As the U.S. Senate hashes out the details over comprehensive immigration overhaul, one proposed change involves excluding some relatives of U.S. citizens from visas.
The two categories on the table are visas for siblings and adult (over-21) married children of U.S. citizens. Current immigration law allows citizens to petition for both.
The immigrants who fall into these categories include people like Irma Guzman, the older sister of Miguel Angel Guzman, a 33-year-old construction worker who lives in the Orange County town of Lake Forest. Miguel Angel Guzman and other younger siblings entered legally in 1992 when he was 12, sponsored by his legal resident father.
But Miguel Angel's sister, Irma, was already over 21 and married, and couldn't legally join them. When their father became a U.S. citizen in 2008, he began the sponsorship process for his daughter. Since then, she's been waiting in their hometown in the central Mexican state of Michoacán to come legally as the adult married child of a citizen — a process that can take close to 20 years for people waiting in Mexico.
Miguel Angel wishes things were different. Drug-related crime in Michoacán has been on the rise, and he knows that his parents worry.
“My sister and my mom, they talk pretty much every other day on the phone," he says. " I know they miss each other a whole lot.”
The idea of eliminating some family visa categories is being championed by Sen. Lindsey Graham of South Carolina, one of the eight senators working on a reform bill. It’s come up in past immigration reform talks, too, says UC Irvine political scientist Louis DeSipio.
“What Congress is trying to do isn’t necessarily to pick on the brothers and sisters of U.S. citizens," says DeSipio, "but instead to sort of narrow the scope of family so that over time, the volume of immigration to the United States diminishes."
It could also free up room for more employment-based visas, as lawmakers have suggested. But barring these relatives is something that many immigrant advocates find offensive.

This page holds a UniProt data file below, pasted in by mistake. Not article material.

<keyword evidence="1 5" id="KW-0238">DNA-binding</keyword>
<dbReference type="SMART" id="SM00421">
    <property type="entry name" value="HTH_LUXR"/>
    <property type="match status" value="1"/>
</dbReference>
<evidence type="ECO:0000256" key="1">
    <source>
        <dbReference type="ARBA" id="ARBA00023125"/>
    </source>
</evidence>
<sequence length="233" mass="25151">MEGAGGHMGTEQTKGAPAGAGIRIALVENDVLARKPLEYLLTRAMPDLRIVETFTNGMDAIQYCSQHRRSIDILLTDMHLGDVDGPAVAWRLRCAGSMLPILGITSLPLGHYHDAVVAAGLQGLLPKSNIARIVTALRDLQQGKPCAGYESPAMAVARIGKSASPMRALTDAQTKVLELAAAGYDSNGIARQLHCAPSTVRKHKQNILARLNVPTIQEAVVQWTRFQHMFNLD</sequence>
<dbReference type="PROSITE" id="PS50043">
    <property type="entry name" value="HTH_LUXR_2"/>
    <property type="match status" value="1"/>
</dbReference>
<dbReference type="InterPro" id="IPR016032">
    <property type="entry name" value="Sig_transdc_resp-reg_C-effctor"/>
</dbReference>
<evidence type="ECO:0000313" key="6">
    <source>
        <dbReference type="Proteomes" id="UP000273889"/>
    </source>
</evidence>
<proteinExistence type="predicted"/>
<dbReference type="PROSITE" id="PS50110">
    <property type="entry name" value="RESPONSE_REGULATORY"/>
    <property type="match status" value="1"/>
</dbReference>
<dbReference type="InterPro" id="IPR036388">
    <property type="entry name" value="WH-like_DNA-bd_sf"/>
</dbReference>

Christine Samala directs 18 Million Rising, an Asian-American civic engagement group. She’s a child of Filipino immigrants who thrived with help from extended family.
“Crucial to, pretty much, an individual’s success is the ability to have a community and a network," says Samala, who grew up outside New York City. "When I was growing up, my parents worked a lot, and worked really hard. My aunts and uncles lived nearby, and at certain points even lived with us, and they helped raise me. They helped fix the cars. They just helped with a general sense of stability.”
The two categories in question represent only about 90,000 visas annually. But they pose some of the longest waits for legal entry. In the Philippines, they exceed 20 years. The wait is similarly long for hopeful immigrants from Mexico; it's also especially long for those coming from China and India.
Each nation is allotted the same percentage of visas each year in these categories, regardless of demand from any one nation or how large its immigrant population is in the U.S. The result is that there is simply more demand for family reunification than there are visas to accommodate everyone who qualifies.
That’s one reason why Mark Krikorian of the Center for Immigration Studies, which advocates tighter immigration restrictions, thinks eliminating siblings and adult married children from eligibility is a good idea.
“If you let in the adult brother of an American citizen who immigrated earlier, that brother will have, say, a wife and three kids," Krikorian says. "If they then immigrate, the wife has her own parents and her own siblings, who have their own kids, and you end up with this endless chain.”
A provision limiting family-sponsored visas was part of a failed 2007 immigration reform bill; it’s still unclear if one will be included this time around. Reform proposals from the Senate and House are expected by mid-April.